Effective Learning in the Digital Age

In my last post, I discussed how companies can successfully make the shift from virtual learning to digital learning, and how they can go about creating this new learning experience for their employees. My colleague Dr. Régis Chassé has been leading our research within Capgemini University about learning in the digital age. He shares his thoughts on effective learning in the digital age.

digital age learningWhat are the main success factors in digital learning?

“There are several. First of all, businesses need to help their people develop the skills and attitudes necessary for self-directed, lifelong learning. This starts with organizations ensuring that their workforce is digitally fluent. It means that employees know how and when they can leverage digital resources, and how they can learn effectively in the digital age.

In addition, learning design must promote ‘inquiry, exploring and doing’ so that the individual of the digital age is equipped to be a continuous and autonomous learner. Many companies are now offering technology-based self-guided tutorials and content repositories that allow users to find the “nuggets” of information that will help them perform specific activities and tasks, and solve problems as they arise. I also believe that learning needs to be ubiquitous, just-in-time and in context.”

How do companies provide learning that’s ‘ubiquitous, just-in-time and in context’?

“Essentially, it’s making the shift from instructor-centric curricula towards learner-centric searches. This shift has sometimes been characterised as changing from “pushing” (training to employees) to “pulling” (employees taking resources as and when they need them). In fact, a recent study has shown that more than 70% of employees are now using web searches to learn what they need to find just-in-time immediate answers to their unexpected problems. This means that, instead of someone attending a three-day course (push), their learning is unbundled and the employee just picks what they need to solve their problem (pull).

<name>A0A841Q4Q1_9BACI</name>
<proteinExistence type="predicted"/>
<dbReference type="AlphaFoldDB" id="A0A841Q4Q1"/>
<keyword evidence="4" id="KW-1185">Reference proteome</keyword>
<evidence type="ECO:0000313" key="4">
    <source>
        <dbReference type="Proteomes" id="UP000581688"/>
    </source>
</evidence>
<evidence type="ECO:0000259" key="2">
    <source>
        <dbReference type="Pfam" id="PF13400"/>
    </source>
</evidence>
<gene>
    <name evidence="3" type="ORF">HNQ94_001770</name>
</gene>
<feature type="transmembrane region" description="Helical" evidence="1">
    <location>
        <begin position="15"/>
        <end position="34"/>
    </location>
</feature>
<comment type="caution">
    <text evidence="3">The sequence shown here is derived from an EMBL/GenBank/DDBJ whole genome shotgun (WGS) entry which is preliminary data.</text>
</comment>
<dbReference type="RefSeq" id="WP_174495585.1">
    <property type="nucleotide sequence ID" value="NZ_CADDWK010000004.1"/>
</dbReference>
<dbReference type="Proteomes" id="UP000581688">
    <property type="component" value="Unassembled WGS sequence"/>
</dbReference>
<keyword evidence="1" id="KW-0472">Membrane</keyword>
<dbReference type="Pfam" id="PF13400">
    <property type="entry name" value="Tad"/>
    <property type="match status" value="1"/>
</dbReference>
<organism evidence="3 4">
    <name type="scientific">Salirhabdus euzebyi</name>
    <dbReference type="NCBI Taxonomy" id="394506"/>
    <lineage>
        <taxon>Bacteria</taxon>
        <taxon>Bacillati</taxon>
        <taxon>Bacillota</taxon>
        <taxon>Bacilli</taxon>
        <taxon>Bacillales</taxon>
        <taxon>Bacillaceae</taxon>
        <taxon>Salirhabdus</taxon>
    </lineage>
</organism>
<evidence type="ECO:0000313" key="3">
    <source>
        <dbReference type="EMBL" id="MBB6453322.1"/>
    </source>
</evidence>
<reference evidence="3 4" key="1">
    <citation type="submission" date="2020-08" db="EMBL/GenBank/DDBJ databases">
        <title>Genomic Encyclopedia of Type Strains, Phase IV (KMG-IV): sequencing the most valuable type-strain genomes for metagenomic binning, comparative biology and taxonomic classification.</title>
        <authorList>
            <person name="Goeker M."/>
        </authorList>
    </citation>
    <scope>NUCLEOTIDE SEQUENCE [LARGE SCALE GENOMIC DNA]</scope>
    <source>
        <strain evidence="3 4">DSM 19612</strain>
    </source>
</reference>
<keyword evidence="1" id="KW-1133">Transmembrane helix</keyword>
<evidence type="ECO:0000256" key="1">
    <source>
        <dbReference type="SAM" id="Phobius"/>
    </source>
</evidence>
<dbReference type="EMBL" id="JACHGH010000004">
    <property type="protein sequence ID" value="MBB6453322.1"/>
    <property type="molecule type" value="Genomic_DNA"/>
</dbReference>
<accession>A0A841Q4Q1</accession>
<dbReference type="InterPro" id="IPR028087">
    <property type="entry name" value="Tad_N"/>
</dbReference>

In addition, companies need to allow individuals to access this learning within their own context (location and activity), whenever and wherever they need it, rather than being restricted to the employer’s workplace. They need to make learning ubiquitous and available 24/7. This means that employees are now taking charge of the learning themselves.”

The clear message that’s coming through is that learning needs to be empowering, personalized and self-directed. Employees are expected to play a leading role in deciding what, when and how they learn. A culture of self-directed learning is strongly emerging with individuals directing themselves towards which learning to take, or which micro-credentials to get.

So what does all of this mean for learning professionals?

“As learning professionals, we have to move away from a ‘one size fits all’ to a ‘one size fits one’ learning experience. We also need to move away from massification and virtualization, as we need learners to be able to take control. When they are in control, they can choose exactly what, how and when they learn. Developments in digital technology have enabled this to happen.”

What mechanisms have you put in place in your organization for learners to take more control of their learning? Leave your comments below.

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